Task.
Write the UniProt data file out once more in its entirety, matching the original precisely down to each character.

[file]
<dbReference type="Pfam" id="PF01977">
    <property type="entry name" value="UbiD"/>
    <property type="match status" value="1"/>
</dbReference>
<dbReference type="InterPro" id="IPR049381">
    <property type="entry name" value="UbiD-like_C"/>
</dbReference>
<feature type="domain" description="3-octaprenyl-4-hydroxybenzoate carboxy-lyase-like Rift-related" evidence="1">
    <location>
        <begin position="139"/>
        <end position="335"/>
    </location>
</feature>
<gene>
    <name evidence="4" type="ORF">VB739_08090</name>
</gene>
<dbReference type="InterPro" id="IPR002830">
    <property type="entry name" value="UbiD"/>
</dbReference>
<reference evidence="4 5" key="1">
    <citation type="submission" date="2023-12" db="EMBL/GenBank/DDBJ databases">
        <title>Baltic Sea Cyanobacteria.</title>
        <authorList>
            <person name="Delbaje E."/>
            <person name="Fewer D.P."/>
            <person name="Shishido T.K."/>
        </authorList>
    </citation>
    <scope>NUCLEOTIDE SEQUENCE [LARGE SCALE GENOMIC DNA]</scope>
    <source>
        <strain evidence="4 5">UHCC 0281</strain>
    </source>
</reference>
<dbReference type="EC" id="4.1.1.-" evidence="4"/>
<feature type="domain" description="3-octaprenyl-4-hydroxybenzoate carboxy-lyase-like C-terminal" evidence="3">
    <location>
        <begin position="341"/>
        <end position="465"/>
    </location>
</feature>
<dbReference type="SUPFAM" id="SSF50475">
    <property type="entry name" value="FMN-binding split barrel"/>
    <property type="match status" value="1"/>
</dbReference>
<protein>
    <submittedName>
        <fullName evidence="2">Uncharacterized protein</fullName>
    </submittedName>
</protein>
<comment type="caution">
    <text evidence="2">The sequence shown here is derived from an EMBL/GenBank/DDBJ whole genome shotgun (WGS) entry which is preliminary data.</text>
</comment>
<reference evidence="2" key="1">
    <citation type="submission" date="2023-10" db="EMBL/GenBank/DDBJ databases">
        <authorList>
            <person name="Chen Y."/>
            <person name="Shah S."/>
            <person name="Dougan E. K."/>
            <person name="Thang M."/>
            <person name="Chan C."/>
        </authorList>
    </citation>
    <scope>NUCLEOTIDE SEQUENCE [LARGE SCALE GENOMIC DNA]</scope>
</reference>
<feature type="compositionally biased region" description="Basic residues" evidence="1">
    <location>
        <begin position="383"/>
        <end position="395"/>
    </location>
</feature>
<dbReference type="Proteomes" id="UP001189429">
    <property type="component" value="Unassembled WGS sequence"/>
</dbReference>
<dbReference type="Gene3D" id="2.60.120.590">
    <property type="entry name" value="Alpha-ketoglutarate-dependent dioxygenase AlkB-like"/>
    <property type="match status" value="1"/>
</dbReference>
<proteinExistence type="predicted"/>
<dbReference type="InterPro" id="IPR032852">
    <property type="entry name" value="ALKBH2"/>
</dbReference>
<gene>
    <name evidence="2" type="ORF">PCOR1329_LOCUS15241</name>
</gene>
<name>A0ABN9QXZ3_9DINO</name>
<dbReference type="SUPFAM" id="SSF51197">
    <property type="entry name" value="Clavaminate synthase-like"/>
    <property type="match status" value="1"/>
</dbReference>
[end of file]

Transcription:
<dbReference type="Pfam" id="PF01977">
    <property type="entry name" value="UbiD"/>
    <property type="match status" value="1"/>
</dbReference>
<dbReference type="InterPro" id="IPR049381">
    <property type="entry name" value="UbiD-like_C"/>
</dbReference>
<feature type="domain" description="3-octaprenyl-4-hydroxybenzoate carboxy-lyase-like Rift-related" evidence="1">
    <location>
        <begin position="139"/>
        <end position="335"/>
    </location>
</feature>
<gene>
    <name evidence="4" type="ORF">VB739_08090</name>
</gene>
<dbReference type="InterPro" id="IPR002830">
    <property type="entry name" value="UbiD"/>
</dbReference>
<reference evidence="4 5" key="1">
    <citation type="submission" date="2023-12" db="EMBL/GenBank/DDBJ databases">
        <title>Baltic Sea Cyanobacteria.</title>
        <authorList>
            <person name="Delbaje E."/>
            <person name="Fewer D.P."/>
            <person name="Shishido T.K."/>
        </authorList>
    </citation>
    <scope>NUCLEOTIDE SEQUENCE [LARGE SCALE GENOMIC DNA]</scope>
    <source>
        <strain evidence="4 5">UHCC 0281</strain>
    </source>
</reference>
<dbReference type="EC" id="4.1.1.-" evidence="4"/>
<feature type="domain" description="3-octaprenyl-4-hydroxybenzoate carboxy-lyase-like C-terminal" evidence="3">
    <location>
        <begin position="341"/>
        <end position="465"/>
    </location>
</feature>
<dbReference type="SUPFAM" id="SSF50475">
    <property type="entry name" value="FMN-binding split barrel"/>
    <property type="match status" value="1"/>
</dbReference>
<protein>
    <submittedName>
        <fullName evidence="2">Uncharacterized protein</fullName>
    </submittedName>
</protein>
<comment type="caution">
    <text evidence="2">The sequence shown here is derived from an EMBL/GenBank/DDBJ whole genome shotgun (WGS) entry which is preliminary data.</text>
</comment>
<reference evidence="2" key="1">
    <citation type="submission" date="2023-10" db="EMBL/GenBank/DDBJ databases">
        <authorList>
            <person name="Chen Y."/>
            <person name="Shah S."/>
            <person name="Dougan E. K."/>
            <person name="Thang M."/>
            <person name="Chan C."/>
        </authorList>
    </citation>
    <scope>NUCLEOTIDE SEQUENCE [LARGE SCALE GENOMIC DNA]</scope>
</reference>
<feature type="compositionally biased region" description="Basic residues" evidence="1">
    <location>
        <begin position="383"/>
        <end position="395"/>
    </location>
</feature>
<dbReference type="Proteomes" id="UP001189429">
    <property type="component" value="Unassembled WGS sequence"/>
</dbReference>
<dbReference type="Gene3D" id="2.60.120.590">
    <property type="entry name" value="Alpha-ketoglutarate-dependent dioxygenase AlkB-like"/>
    <property type="match status" value="1"/>
</dbReference>
<proteinExistence type="predicted"/>
<dbReference type="InterPro" id="IPR032852">
    <property type="entry name" value="ALKBH2"/>
</dbReference>
<gene>
    <name evidence="2" type="ORF">PCOR1329_LOCUS15241</name>
</gene>
<name>A0ABN9QXZ3_9DINO</name>
<dbReference type="SUPFAM" id="SSF51197">
    <property type="entry name" value="Clavaminate synthase-like"/>
    <property type="match status" value="1"/>
</dbReference>